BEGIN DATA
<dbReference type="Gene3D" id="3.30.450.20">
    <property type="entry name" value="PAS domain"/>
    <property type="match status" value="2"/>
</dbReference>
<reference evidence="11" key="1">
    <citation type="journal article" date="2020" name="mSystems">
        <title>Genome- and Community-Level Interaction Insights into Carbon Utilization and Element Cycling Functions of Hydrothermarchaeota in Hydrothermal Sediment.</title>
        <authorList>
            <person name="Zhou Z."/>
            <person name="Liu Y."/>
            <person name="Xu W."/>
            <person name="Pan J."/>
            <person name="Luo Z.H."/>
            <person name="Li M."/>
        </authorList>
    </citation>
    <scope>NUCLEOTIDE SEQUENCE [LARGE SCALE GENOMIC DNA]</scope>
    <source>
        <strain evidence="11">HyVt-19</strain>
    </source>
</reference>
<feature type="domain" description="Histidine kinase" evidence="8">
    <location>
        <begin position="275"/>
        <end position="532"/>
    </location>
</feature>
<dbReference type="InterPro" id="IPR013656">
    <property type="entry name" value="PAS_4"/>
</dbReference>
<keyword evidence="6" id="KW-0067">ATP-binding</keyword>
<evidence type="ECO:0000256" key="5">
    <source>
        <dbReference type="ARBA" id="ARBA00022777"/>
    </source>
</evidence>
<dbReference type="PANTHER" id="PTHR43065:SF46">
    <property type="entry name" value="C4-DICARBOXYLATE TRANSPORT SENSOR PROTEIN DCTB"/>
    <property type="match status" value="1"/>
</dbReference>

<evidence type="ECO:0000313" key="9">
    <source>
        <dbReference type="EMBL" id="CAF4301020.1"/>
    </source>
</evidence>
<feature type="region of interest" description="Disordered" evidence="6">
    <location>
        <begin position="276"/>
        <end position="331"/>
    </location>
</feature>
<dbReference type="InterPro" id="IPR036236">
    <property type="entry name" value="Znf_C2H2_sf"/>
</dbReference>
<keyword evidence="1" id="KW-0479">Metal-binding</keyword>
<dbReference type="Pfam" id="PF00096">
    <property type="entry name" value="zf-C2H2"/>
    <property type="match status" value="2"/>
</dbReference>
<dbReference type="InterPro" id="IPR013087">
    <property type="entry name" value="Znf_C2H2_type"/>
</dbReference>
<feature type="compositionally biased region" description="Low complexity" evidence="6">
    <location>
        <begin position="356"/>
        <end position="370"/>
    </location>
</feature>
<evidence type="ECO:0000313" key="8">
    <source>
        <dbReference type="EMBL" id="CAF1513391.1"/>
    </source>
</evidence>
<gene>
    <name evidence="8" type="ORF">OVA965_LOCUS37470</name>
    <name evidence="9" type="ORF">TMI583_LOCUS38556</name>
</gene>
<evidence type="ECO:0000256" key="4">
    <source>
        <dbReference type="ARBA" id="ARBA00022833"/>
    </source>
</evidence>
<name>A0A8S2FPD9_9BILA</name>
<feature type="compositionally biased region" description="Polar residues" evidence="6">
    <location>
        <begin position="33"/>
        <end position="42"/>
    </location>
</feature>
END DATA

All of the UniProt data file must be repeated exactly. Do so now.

<dbReference type="Gene3D" id="3.30.450.20">
    <property type="entry name" value="PAS domain"/>
    <property type="match status" value="2"/>
</dbReference>
<reference evidence="11" key="1">
    <citation type="journal article" date="2020" name="mSystems">
        <title>Genome- and Community-Level Interaction Insights into Carbon Utilization and Element Cycling Functions of Hydrothermarchaeota in Hydrothermal Sediment.</title>
        <authorList>
            <person name="Zhou Z."/>
            <person name="Liu Y."/>
            <person name="Xu W."/>
            <person name="Pan J."/>
            <person name="Luo Z.H."/>
            <person name="Li M."/>
        </authorList>
    </citation>
    <scope>NUCLEOTIDE SEQUENCE [LARGE SCALE GENOMIC DNA]</scope>
    <source>
        <strain evidence="11">HyVt-19</strain>
    </source>
</reference>
<feature type="domain" description="Histidine kinase" evidence="8">
    <location>
        <begin position="275"/>
        <end position="532"/>
    </location>
</feature>
<dbReference type="InterPro" id="IPR013656">
    <property type="entry name" value="PAS_4"/>
</dbReference>
<keyword evidence="6" id="KW-0067">ATP-binding</keyword>
<evidence type="ECO:0000256" key="5">
    <source>
        <dbReference type="ARBA" id="ARBA00022777"/>
    </source>
</evidence>
<dbReference type="PANTHER" id="PTHR43065:SF46">
    <property type="entry name" value="C4-DICARBOXYLATE TRANSPORT SENSOR PROTEIN DCTB"/>
    <property type="match status" value="1"/>
</dbReference>

<evidence type="ECO:0000313" key="9">
    <source>
        <dbReference type="EMBL" id="CAF4301020.1"/>
    </source>
</evidence>
<feature type="region of interest" description="Disordered" evidence="6">
    <location>
        <begin position="276"/>
        <end position="331"/>
    </location>
</feature>
<dbReference type="InterPro" id="IPR036236">
    <property type="entry name" value="Znf_C2H2_sf"/>
</dbReference>
<keyword evidence="1" id="KW-0479">Metal-binding</keyword>
<dbReference type="Pfam" id="PF00096">
    <property type="entry name" value="zf-C2H2"/>
    <property type="match status" value="2"/>
</dbReference>
<dbReference type="InterPro" id="IPR013087">
    <property type="entry name" value="Znf_C2H2_type"/>
</dbReference>
<feature type="compositionally biased region" description="Low complexity" evidence="6">
    <location>
        <begin position="356"/>
        <end position="370"/>
    </location>
</feature>
<evidence type="ECO:0000313" key="8">
    <source>
        <dbReference type="EMBL" id="CAF1513391.1"/>
    </source>
</evidence>
<gene>
    <name evidence="8" type="ORF">OVA965_LOCUS37470</name>
    <name evidence="9" type="ORF">TMI583_LOCUS38556</name>
</gene>
<evidence type="ECO:0000256" key="4">
    <source>
        <dbReference type="ARBA" id="ARBA00022833"/>
    </source>
</evidence>
<name>A0A8S2FPD9_9BILA</name>
<feature type="compositionally biased region" description="Polar residues" evidence="6">
    <location>
        <begin position="33"/>
        <end position="42"/>
    </location>
</feature>